Alia Ali introduces herself as a child of five languages and two defunct countries – Yugoslavia, where her mother hails from, and South Yemen, her father’s homeland, where she spent her childhood years before emigrating along with her family to USA. There she studied at Wellesley College, an institution which claims “[t]o provide an excellent liberal arts education for women who will make a difference in the world”1 and whose alumnae include names such as Hillary Clinton and Madeleine Albright. After finishing her studies, she spent her next five years in Morocco, where she was part of the organization of the Marrakech Biennial, while doing a lot of travelling around the world. She currently resides in New Orleans, USA, a city to which she felt drawn, the way she did Morocco, because she finds it such a lively cultural hub.
Her interest in photography was sparked by documentary filmmaking, but she soon felt that words, with their concreteness, hinder access to the essence. She began translating the fight for human rights into visual language, into an art discourse illuminating the invisible, inverting meanings, and replacing statements with questions.
In her early work, she is – as a consequence of her travels, as well – more concrete, travelogue-like, and journalistic, while her later work exhibits a gradual shift to the metaphoric and conceptual, and can be seen as a condensation of her visual language. Her orientation remains humanistic – multiracialism, gender, identity, the human being as a part of society and the world. The starting point of her Cast No Evil (2015) are the ideas of social roles, masking, namelessness, and universality, based on which she creates simple – for lack of a better word – portraits, even though the portrayed individuals of both sexes are perceived more as some sort of puppets or even fairy-tale protagonists. The images breathe vivacity and radiate positivity, mostly thanks to the use of multi-colour patterned textiles. The reading, however, can also be reversed – we can, for example, imagine the individuals as suffocating inside a layered cocoon.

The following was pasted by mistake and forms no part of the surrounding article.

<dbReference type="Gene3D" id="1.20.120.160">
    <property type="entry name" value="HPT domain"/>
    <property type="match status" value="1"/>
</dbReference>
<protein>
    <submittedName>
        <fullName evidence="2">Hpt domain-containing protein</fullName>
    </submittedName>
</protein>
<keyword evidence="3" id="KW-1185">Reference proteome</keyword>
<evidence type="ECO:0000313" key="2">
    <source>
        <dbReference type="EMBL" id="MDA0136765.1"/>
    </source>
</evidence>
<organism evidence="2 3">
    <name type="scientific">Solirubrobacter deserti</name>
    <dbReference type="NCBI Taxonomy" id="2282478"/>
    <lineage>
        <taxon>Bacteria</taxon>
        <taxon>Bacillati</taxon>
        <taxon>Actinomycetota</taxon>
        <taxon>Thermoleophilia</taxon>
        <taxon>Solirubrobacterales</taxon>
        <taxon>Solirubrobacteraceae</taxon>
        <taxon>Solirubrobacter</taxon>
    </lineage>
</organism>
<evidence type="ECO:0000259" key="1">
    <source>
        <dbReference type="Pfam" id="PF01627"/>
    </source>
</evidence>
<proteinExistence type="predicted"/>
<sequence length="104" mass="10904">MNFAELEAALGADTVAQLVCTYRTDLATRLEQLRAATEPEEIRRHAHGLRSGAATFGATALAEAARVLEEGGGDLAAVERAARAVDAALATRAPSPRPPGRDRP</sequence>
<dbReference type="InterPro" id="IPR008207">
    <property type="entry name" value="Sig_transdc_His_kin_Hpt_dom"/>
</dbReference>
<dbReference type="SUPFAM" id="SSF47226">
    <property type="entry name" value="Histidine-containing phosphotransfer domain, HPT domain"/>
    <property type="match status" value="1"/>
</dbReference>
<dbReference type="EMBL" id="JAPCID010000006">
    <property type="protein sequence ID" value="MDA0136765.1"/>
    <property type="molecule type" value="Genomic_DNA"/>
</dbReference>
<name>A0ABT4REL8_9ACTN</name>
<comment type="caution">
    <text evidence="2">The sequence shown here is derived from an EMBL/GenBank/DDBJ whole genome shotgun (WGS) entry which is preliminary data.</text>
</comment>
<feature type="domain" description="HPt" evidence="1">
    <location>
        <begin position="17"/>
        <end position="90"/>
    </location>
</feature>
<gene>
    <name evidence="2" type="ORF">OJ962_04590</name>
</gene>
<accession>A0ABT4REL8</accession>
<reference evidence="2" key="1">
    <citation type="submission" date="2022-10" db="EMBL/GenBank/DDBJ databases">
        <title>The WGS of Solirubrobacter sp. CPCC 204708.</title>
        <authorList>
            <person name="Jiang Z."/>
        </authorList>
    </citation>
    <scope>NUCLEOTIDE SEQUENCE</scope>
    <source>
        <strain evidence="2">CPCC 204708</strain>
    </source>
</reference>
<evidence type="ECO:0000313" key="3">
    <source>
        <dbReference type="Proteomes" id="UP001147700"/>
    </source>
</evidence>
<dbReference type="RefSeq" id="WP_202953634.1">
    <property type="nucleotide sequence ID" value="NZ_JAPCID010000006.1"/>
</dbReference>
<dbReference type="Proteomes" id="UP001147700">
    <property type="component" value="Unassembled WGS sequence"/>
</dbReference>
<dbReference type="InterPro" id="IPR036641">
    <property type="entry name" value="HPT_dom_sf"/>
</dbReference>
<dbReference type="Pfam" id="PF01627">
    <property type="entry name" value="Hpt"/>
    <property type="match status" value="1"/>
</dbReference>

It is interesting to observe how the viewer, despite the complete anonymity, is prone to see physical persons beneath the drapery and how the perceived gender of the subjects is female. What is also fascinating is how the artist’s background and the social norms of covering one’s body steer our interpretation of the images in the direction of the Islamic tradition of gender inequality. The artist herself admits that this is a possible basic, superficial interpretation, but that she is more interested in the fabric itself2, the veil as a shield or a social mask – that is to say, not only in the concept of being concealed, but also in the concealing object. She thus points to broader societal questions of exclusion and inclusion and re-examines the grey areas between them. In her words, she is interested in when and how exclusion is negative, and when it actually signifies security, as well as, on the other hand, who does the inclusion and whether inclusion can really be thought of as a synonym for acceptance – who dominates, and who is being dominated?